Ceci: The first "IRL" residency I attended was the performance for Club Internet. Some have grumbled that this "performance" was boring -- just a bunch of people around laptops. But I stayed at the gallery for almost two hours, talking to Laurel about the use of (and resistance to) digital manipulation in commercial photography during the 1980s, the subject of her academic research that preceded her blog iheartphotogaph. I also had an interesting talk with Club Internet founder Harm van den Dorpel. I don't know if we really needed the gallery setting or even the production of Club Internet in the background to have that kind of dialogue.
Addressing the American Association of Museums in 1941, Ananda K. Coomaraswamy, then curator at the Boston Museum of Fine Arts, put forth a fundamental question: "What is an Art Museum for?" He proposes that the answer is contained in the term "curator," which implies that "the first and most essential function of such a Museum is to take care of ancient or unique works of art which are no longer in their original places or no longer used as originally intended, and are therefore in danger of destruction by neglect or otherwise." Significantly, Coomaraswamy's concept downplays one curatorial activity otherwise taken for granted today: "This care of works of art," he writes, "does not necessarily involve their exhibition" but if an institution does choose to exhibit works, "this is to be done with an educational purpose." Moreover, he adds, "it is unnecessary for Museums to exhibit the works of living artists, which are not in immanent danger of destruction."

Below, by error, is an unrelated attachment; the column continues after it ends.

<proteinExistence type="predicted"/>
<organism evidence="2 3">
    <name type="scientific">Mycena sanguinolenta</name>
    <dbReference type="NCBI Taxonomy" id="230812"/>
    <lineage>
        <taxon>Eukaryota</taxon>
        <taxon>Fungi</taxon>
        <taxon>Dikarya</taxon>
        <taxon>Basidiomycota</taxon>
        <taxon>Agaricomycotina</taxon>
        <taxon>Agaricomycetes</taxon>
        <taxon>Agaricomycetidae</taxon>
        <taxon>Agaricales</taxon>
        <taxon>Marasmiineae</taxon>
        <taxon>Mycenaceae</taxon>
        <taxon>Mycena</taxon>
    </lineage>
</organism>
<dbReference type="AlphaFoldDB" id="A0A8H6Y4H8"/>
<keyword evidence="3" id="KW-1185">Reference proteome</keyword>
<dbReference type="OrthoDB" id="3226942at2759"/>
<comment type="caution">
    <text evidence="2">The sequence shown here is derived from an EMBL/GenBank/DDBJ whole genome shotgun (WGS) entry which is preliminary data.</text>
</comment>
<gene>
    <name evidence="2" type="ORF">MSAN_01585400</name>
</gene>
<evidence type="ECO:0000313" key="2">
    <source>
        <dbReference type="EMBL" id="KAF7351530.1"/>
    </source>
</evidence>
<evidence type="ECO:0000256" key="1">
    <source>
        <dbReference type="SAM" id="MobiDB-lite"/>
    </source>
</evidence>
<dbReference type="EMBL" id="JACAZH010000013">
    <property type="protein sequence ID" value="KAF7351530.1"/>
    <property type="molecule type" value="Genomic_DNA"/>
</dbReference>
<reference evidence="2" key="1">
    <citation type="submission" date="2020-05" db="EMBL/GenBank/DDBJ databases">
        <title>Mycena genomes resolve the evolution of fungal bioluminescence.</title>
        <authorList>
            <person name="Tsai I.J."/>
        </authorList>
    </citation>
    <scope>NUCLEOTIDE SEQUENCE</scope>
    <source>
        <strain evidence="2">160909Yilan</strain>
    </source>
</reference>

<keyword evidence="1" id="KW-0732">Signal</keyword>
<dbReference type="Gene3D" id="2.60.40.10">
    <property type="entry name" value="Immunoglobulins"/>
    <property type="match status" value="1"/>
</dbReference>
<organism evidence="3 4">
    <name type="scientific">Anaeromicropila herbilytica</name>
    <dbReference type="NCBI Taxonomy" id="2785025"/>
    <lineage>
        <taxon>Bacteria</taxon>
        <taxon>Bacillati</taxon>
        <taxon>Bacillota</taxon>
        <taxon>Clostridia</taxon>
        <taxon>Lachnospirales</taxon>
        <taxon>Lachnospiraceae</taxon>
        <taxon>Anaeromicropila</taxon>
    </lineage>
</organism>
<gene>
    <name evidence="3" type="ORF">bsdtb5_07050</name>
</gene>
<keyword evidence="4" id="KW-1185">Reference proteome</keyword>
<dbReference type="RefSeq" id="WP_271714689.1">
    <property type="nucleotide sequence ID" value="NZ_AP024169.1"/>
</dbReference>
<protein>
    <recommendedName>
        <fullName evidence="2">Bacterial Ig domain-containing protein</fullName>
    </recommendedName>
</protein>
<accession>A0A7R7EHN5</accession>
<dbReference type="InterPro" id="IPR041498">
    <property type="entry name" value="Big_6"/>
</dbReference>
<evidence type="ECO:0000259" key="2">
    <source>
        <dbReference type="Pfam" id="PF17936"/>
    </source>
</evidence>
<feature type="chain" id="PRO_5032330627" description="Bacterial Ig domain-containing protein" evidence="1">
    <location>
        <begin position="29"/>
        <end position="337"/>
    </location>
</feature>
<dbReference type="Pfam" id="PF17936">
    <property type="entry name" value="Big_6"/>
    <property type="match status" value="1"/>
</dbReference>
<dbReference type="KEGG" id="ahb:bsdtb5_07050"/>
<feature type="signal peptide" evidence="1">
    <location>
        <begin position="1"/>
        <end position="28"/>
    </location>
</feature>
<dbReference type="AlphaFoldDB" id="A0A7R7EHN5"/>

Coomaraswamy's antediluvian pronouncements, predating both the development of the modern computer and the institutional embrace of contemporary art, nonetheless provide a way to think about the assumptions underlying the twelve essays in Christiane Paul's collection New Media in the White Cube and Beyond: Curatorial Models for Digital Art, recently published by UC Press. For even if Coomaraswamy's skepticism about the value of exhibiting living artists now strikes us as thoroughly outdated, his general concerns continue to inform the questions posed by Paul and her contributors. For new media, the problem of how to deal with artworks "no longer in their original places or no longer used as originally intended" remains salient -- albeit for technological rather than antiquarian reasons -- and all of Paul's essayists propose some version of what necessary "educational purpose" curators of new media must embrace.